LCN Article
Thirsty for Knowledge of God

May / June 2021

Marc Arseneault

What did you learn today? I don’t know about you, but any day I learn something new is a very good day! And the best part is, you’re never too old to learn new things.

Case in point, I once read a very inspiring story about a very special student. He graduated several years ago from Laval University with a bachelor’s degree in biochemistry. What is so special about that? He received his diploma at the age of 81! In his own words, “I enrolled in the program not because I wanted the diploma but I wanted to have access to all the courses available in that field. If most students take 15 credits per semester to receive their diploma in three years, I did the reverse; I took three credits per semester to receive my diploma 15 years later” (“Biochimiste diplômé à 81 ans,” Contact, University of Laval, Autumn 2012, p. 7). Furthermore, his wife added that “he always had a visceral need for knowledge, to learn, to know.” He was thirsty for knowledge.

Jesus Christ declared, “Assuredly, I say to you, whoever does not receive the kingdom of God as a little child will by no means enter it” (Mark 10:15). One common character trait of little children is their thirst to learn. Have you ever watched a child working on a jigsaw puzzle? The first time he attempts it, he labors, takes time, and struggles. Then, when he finishes, he looks at it for just a little while before taking it apart and completing it again. With each new attempt, he completes it quicker and quicker, and he enjoys it more and more.

Young children are also eager to do things with their parents. Have you ever noticed the happiness a child exudes when he is able to prepare his first pancake, or eggs, or whole breakfast, by himself? When he is able to complete his first music solo? When he comes home with his first perfect score on a test?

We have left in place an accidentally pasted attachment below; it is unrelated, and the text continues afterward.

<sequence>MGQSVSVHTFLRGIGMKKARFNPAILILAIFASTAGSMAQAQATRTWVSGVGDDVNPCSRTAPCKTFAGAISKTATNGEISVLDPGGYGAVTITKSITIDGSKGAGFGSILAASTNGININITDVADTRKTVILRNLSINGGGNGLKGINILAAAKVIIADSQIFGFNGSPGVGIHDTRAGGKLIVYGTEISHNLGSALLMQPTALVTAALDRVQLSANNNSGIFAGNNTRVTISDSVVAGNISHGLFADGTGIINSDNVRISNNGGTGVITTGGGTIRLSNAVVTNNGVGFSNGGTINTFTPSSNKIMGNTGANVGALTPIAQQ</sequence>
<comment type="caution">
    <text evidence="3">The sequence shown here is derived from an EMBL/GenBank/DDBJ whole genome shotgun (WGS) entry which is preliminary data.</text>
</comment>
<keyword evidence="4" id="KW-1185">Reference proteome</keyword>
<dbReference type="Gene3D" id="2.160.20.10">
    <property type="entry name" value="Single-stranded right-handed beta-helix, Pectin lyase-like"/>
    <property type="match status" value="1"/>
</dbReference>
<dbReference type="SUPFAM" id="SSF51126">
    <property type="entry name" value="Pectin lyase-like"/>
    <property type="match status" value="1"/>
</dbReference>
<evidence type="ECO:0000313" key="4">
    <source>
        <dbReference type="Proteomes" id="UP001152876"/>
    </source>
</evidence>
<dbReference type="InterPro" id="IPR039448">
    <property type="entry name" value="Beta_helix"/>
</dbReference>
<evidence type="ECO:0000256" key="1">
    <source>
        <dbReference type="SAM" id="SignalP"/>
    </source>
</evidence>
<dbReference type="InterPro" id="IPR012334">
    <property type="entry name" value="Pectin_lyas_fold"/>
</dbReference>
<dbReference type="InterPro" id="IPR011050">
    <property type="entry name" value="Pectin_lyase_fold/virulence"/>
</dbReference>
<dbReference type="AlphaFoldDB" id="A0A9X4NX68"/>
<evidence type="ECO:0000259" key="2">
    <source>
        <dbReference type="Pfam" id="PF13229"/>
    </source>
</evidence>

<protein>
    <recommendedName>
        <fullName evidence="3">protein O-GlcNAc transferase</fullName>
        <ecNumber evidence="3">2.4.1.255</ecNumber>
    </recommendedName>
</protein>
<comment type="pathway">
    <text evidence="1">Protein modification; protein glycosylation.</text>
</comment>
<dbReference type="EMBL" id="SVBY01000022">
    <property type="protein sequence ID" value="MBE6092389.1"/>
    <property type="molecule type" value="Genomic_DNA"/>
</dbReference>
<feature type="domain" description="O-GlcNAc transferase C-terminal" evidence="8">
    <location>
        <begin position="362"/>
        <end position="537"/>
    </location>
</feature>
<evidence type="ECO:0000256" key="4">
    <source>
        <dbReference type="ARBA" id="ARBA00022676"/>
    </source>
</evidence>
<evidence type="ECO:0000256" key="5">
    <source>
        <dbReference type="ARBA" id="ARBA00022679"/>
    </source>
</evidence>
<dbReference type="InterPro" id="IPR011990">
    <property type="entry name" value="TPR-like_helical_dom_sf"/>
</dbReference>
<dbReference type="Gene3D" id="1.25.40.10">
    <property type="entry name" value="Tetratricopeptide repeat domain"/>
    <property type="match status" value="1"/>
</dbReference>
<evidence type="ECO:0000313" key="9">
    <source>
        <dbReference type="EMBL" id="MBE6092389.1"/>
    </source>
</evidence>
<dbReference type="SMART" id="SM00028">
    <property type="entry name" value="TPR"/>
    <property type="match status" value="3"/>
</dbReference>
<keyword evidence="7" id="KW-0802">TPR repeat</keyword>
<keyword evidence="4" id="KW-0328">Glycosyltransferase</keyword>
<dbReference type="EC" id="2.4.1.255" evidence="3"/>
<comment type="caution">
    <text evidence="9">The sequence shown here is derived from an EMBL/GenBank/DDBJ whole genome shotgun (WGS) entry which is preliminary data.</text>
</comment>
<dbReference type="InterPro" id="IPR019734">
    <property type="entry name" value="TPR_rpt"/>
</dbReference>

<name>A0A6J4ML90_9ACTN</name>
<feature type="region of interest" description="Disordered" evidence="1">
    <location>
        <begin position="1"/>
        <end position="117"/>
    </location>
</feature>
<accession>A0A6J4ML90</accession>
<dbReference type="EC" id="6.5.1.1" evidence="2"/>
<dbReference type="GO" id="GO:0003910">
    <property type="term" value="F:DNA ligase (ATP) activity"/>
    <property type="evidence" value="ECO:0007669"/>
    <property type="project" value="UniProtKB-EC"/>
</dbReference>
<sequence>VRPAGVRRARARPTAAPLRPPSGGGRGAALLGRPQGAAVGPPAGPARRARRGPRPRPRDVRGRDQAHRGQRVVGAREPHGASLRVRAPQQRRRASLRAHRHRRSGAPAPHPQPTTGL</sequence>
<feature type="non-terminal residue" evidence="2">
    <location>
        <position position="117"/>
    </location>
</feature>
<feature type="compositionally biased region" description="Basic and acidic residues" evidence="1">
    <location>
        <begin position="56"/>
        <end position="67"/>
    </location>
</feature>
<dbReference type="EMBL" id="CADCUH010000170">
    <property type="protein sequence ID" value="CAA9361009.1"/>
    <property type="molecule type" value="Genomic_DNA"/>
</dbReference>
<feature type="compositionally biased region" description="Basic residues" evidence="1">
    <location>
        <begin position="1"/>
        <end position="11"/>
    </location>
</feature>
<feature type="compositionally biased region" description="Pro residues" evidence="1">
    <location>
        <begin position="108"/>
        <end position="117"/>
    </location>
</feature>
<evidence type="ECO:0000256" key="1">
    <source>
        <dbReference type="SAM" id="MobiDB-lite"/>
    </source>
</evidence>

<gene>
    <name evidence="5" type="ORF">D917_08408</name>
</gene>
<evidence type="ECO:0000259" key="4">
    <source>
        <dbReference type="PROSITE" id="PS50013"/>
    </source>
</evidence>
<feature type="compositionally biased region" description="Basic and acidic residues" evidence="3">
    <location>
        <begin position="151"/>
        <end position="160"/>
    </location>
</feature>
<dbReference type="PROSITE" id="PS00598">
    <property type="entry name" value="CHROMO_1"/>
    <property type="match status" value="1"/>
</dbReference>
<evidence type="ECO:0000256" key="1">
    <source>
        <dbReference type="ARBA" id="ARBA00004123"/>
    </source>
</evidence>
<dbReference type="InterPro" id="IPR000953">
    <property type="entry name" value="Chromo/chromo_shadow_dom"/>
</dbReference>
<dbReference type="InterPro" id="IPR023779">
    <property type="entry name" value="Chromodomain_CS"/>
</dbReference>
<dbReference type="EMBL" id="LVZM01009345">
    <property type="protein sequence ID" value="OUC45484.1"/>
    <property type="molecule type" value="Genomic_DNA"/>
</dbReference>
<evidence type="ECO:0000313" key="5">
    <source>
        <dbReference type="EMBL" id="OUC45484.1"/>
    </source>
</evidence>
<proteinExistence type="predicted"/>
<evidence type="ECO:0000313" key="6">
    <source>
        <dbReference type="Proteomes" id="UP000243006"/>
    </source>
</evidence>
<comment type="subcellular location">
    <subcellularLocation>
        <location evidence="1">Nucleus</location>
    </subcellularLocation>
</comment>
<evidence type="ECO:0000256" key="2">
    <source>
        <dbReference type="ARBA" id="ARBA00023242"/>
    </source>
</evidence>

How about us, as adults? Do we still have, whatever our age, a thirst for knowledge? When was the last time you learned something new about mathematics, history, or science? Or about how something is made?

More importantly, do we have a thirst for knowledge of the ways of God? How deep is your knowledge of the Bible and its message?

Just as our children want to learn from us, do we have the urge to learn from our Father? Do we look forward to studying the word of God—to opening the pages of His book and learning about His way of life? Ancient King David thirsted for God to teach him His ways. He wrote, “Blessed are You, O Lord! Teach me Your statutes” (Psalm 119:12). He added, “Teach me good judgment and knowledge, for I believe Your commandments” (v. 66). Ten times in Psalm 119 alone, David expresses his thirst to have God teach him His ways. This great king of Israel had an ardent desire to learn from God. “Oh, how I love Your law! It is my meditation all the day. You, through Your commandments, make me wiser than my enemies; for they are ever with me” (vv. 97–98).

How well do we really apply these words to our lives? Let’s strive to continue learning from God so that we can sincerely say, “How sweet are Your words to my taste, sweeter than honey to my mouth…. Your word is a lamp to my feet and a light to my path” (vv. 103, 105).